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17-Assignment-2-ADTs - CS106X Winter 2008 Handout 17...

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CS106X Handout 17 Winter 2008 January 23, 2008 Assignment 2: ADT Client Applications Inspiration credit to Joe Zachary, University of Utah (random writer) and Owen Astraction, Duke University (word ladder). Now that you've been introduced to the most excellent 106 class library, it's time to put these objects to use. In the role of client, the low-level details have already been dealt with and you can focus your attention on solving more interesting problems. Having a library of well-designed and debugged classes vastly extends the range of tasks you can take on. Your next assignment is to write two short client programs that heavily leverage the standard classes to do nifty things. The tasks may sound a little daunting at first, but given the power tools in your arsenal, each requires only about a hundred lines of code. Let's hear it for abstraction! The assignment has several purposes: 1. To more fully explore the notion of using objects. 2. To stress the notion of abstraction as a mechanism for managing data and providing functionality without revealing the representational details. 3. To become familiar with using C++ class templates. 4. To gain practice with classic data structures such as the stack, queue, vector, and map. Due: Friday, February 1 st at 1:15 p.m. Part I: Random writing and Markov models of language In the past few decades, computers have revolutionized student life. In addition to providing no end of entertainment and distractions, computers also have also facilitated much productive student work. However, one important area of student labor that has been painfully neglected is the task of filling up space in papers, Ph.D. dissertations, letters to mom, grant proposals, statements of purpose, and the like with important sounding and somewhat sensible random sequences. You are to take your newly acquired knowledge of data abstraction and put our Vector and Map classes to work in constructing a program that addresses this burning need. The random writer is a marvelous bit of technology that generates somewhat sensible output by generalizing from patterns found in the input text. When you're coming up short on that 10-page paper due tomorrow, feed in the eight pages you already have and voila: another two pages comes right up. Sheesh, you can even feed your own .cpp files back into your program and have it build you a new random program on demand.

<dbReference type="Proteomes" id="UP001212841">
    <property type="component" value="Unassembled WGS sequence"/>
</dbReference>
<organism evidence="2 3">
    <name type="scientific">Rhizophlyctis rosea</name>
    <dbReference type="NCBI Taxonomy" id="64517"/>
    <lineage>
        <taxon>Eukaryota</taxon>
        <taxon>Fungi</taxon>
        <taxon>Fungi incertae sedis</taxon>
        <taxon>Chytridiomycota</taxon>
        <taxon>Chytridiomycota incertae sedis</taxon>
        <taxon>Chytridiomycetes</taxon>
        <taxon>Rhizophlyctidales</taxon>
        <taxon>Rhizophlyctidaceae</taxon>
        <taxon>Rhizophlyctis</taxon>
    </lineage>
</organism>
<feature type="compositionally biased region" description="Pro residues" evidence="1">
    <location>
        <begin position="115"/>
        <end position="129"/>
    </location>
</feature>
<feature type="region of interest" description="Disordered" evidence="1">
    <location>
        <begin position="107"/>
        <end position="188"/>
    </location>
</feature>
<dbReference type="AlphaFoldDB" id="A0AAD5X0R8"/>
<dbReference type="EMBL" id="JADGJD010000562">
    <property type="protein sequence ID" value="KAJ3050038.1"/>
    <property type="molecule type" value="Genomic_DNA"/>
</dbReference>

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2 How does this work? Random writing is based on an idea advanced by Claude Shannon in 1948 and subsequently popularized by A.K. Dewdney in his Scientific American column in 1989. Shannon's famous paper introduces the idea of a Markov model for English text. A Markov model is a statistical model that describes the future state of a system based on the current state and the conditional probabilities of the possible transitions. Markov models have a wide variety of uses, including recognition systems (handwriting, speech, etc), machine learning, bioinformatics, even Google's PageRank algorithm has a Markov component to it.
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17-Assignment-2-ADTs - CS106X Winter 2008 Handout 17...

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